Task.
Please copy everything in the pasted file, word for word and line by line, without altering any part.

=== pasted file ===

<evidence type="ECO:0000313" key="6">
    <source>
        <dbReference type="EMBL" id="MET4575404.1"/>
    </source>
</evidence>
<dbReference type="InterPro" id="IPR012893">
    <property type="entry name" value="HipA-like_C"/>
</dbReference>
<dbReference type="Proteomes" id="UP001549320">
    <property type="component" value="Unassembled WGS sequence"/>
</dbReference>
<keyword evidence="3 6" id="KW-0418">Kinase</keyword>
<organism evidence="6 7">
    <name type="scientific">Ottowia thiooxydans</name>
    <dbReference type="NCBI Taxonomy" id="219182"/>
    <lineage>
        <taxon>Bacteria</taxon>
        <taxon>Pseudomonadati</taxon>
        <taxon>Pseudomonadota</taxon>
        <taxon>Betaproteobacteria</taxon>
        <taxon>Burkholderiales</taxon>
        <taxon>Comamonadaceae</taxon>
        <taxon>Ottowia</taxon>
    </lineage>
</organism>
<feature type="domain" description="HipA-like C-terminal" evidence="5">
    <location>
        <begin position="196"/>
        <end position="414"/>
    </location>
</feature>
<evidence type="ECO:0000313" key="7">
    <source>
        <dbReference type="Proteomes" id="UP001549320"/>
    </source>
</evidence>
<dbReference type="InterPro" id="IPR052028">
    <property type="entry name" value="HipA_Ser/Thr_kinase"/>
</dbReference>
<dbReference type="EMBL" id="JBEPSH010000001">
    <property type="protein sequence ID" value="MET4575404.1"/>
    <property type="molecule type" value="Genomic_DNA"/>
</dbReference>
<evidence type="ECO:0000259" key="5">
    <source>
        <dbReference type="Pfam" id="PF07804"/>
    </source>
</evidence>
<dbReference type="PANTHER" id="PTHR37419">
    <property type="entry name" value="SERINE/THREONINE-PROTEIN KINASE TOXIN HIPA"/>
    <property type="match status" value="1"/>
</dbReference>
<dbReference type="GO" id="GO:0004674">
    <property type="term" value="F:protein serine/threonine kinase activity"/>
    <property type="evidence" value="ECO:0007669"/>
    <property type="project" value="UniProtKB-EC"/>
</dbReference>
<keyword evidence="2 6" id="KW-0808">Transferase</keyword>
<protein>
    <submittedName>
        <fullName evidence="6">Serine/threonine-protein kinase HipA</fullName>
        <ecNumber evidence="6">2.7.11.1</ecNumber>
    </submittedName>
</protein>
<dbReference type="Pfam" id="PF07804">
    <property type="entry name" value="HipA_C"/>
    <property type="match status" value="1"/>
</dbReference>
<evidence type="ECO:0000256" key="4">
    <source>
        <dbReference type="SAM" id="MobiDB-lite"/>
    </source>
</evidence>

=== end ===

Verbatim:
<evidence type="ECO:0000313" key="6">
    <source>
        <dbReference type="EMBL" id="MET4575404.1"/>
    </source>
</evidence>
<dbReference type="InterPro" id="IPR012893">
    <property type="entry name" value="HipA-like_C"/>
</dbReference>
<dbReference type="Proteomes" id="UP001549320">
    <property type="component" value="Unassembled WGS sequence"/>
</dbReference>
<keyword evidence="3 6" id="KW-0418">Kinase</keyword>
<organism evidence="6 7">
    <name type="scientific">Ottowia thiooxydans</name>
    <dbReference type="NCBI Taxonomy" id="219182"/>
    <lineage>
        <taxon>Bacteria</taxon>
        <taxon>Pseudomonadati</taxon>
        <taxon>Pseudomonadota</taxon>
        <taxon>Betaproteobacteria</taxon>
        <taxon>Burkholderiales</taxon>
        <taxon>Comamonadaceae</taxon>
        <taxon>Ottowia</taxon>
    </lineage>
</organism>
<feature type="domain" description="HipA-like C-terminal" evidence="5">
    <location>
        <begin position="196"/>
        <end position="414"/>
    </location>
</feature>
<evidence type="ECO:0000313" key="7">
    <source>
        <dbReference type="Proteomes" id="UP001549320"/>
    </source>
</evidence>
<dbReference type="InterPro" id="IPR052028">
    <property type="entry name" value="HipA_Ser/Thr_kinase"/>
</dbReference>
<dbReference type="EMBL" id="JBEPSH010000001">
    <property type="protein sequence ID" value="MET4575404.1"/>
    <property type="molecule type" value="Genomic_DNA"/>
</dbReference>
<evidence type="ECO:0000259" key="5">
    <source>
        <dbReference type="Pfam" id="PF07804"/>
    </source>
</evidence>
<dbReference type="PANTHER" id="PTHR37419">
    <property type="entry name" value="SERINE/THREONINE-PROTEIN KINASE TOXIN HIPA"/>
    <property type="match status" value="1"/>
</dbReference>
<dbReference type="GO" id="GO:0004674">
    <property type="term" value="F:protein serine/threonine kinase activity"/>
    <property type="evidence" value="ECO:0007669"/>
    <property type="project" value="UniProtKB-EC"/>
</dbReference>
<keyword evidence="2 6" id="KW-0808">Transferase</keyword>
<protein>
    <submittedName>
        <fullName evidence="6">Serine/threonine-protein kinase HipA</fullName>
        <ecNumber evidence="6">2.7.11.1</ecNumber>
    </submittedName>
</protein>
<dbReference type="Pfam" id="PF07804">
    <property type="entry name" value="HipA_C"/>
    <property type="match status" value="1"/>
</dbReference>
<evidence type="ECO:0000256" key="4">
    <source>
        <dbReference type="SAM" id="MobiDB-lite"/>
    </source>
</evidence>